If you ever doubt that Aboriginal People are subject to racism, then simply ask any Aboriginal Person you know how they feel about walking into a shop in any city. They know they are treated with suspicion, they are followed around and they feel the shame of it. It is an ordinary, everyday activity that brings continual distress to them.

The Hindmarsh Island Bridge Royal Commission further entrenched this pattern of treatment.

Hindmarsh Island Bridge Royal Commission

The Hindmarsh Island Bridge Royal Commission was held at a time of hostility towards Aboriginal People following the Mabo decision and the debate about Native Title. The Ngarrindjeri People, who I acted for, felt that it ridiculed their beliefs, held them up to contempt and ultimately held them to be liars.

The fact that the findings of the Royal Commission were proved to be wrong in a subsequent decision of Justice Von Doussa in Chapman v. Luminus & Ors.,[35] is of little comfort to them as few people are aware of this decision.

Native Title

In my work in Native Title, I have noticed the impact the Royal Commission has had. It seems to me that it has encouraged those who oppose Native Title to be bolder and to demand higher standards of proof that often cannot be met by people with an oral tradition. I have also been aware of incidences where Aboriginal People have remained silent, rather than have their beliefs challenged. More than once, I have been told by Aboriginal People that they do not wish to end up like the “poor bloody Ngarrindjeri’s”.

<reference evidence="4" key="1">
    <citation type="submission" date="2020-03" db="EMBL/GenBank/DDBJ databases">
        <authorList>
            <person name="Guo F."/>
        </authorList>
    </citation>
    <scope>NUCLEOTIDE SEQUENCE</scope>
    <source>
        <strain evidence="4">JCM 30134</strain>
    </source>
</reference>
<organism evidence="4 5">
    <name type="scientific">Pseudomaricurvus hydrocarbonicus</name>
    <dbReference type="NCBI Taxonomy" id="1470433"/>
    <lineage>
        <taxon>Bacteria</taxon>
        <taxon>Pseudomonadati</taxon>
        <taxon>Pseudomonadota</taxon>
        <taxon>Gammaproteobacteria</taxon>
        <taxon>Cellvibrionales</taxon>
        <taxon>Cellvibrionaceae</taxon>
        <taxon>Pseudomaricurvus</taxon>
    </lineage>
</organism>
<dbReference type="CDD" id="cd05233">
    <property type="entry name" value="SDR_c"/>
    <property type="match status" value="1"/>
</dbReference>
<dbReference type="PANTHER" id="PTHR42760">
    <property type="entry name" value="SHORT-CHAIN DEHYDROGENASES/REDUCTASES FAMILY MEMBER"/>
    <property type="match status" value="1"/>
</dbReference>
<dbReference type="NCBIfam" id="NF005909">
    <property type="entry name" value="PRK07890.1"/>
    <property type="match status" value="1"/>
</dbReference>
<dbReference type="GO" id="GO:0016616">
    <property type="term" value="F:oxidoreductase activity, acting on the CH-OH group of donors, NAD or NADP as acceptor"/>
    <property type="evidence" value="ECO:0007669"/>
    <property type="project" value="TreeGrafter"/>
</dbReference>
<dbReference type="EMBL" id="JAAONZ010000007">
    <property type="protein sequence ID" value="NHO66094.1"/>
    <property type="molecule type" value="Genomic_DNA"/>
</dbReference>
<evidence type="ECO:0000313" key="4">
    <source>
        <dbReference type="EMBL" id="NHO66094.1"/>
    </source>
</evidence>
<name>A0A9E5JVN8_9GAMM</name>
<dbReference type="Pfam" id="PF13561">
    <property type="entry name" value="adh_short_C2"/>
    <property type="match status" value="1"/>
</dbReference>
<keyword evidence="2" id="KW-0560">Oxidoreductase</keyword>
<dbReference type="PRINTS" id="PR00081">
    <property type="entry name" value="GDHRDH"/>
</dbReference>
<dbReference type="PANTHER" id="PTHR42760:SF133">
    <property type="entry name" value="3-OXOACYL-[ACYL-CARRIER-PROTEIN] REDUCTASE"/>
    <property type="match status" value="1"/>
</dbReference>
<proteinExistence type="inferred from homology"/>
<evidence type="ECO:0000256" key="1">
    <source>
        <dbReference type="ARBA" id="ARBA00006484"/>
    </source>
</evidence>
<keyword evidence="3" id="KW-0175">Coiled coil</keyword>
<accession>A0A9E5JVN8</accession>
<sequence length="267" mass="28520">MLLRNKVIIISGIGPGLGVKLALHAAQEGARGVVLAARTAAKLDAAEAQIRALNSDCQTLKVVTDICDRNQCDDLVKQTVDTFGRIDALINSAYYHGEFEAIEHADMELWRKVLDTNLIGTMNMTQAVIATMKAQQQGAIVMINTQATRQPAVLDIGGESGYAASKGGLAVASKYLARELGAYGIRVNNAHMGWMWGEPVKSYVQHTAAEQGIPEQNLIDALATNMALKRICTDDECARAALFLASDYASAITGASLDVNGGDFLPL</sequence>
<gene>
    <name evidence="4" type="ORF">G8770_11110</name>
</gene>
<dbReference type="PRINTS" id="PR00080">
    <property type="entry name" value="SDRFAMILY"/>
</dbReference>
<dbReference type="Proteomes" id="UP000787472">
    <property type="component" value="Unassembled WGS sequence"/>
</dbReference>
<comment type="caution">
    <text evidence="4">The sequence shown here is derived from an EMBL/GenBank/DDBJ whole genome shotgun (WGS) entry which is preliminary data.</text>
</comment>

Native Title itself is clearly a lottery for most Aboriginal groups. Some more traditional groups with a shorter history of contact with Europeans will fare better than others in advancing claims, but the real lottery is in the value of Native Title to individual groups. Some will be lucky in that they will be allowed access to their land, depending on the legal status of the land, or receive royalties from mining, depending on whether or not they have minerals in their country.

In South Australia, there are currently 28 Native Title Claim Groups representing thousands of Aboriginal People, mostly without funds. Only 2 or 3 groups have any funds to run their own Association; the rest have none. For those who are incorporated, they are often in breach of their corporate obligations to hold meetings, file reports etc, because of the lack of funding. They are not in a position to advance their own Native Title Claims and they are not well-funded by the Native Title Representative Body in South Australia, an organisation itself constantly strapped for cash.

The first Native Title Claim run in South Australia, the De Rose Hill Claim, is still not finalised. The cost in all has been in excess of 10 million dollars, an amount that would have purchased the land in dispute many times over.

This scenario will be repeated over 28 times in South Australia alone unless agreements can be reached. Aboriginal representatives and the State Government are aware of the problems and for this reason have embarked on a program of negotiation, in an attempt to avoid the crippling costs, delays and uncertainty that Native Title creates.

These factors affect large and small businesses in South Australia as well as Aboriginal People.

For example, WMC Resources are planning a billion dollar expansion of their Olympic Dam Mine. It wants certainty about which of the two overlapping claim groups it needs to negotiate with.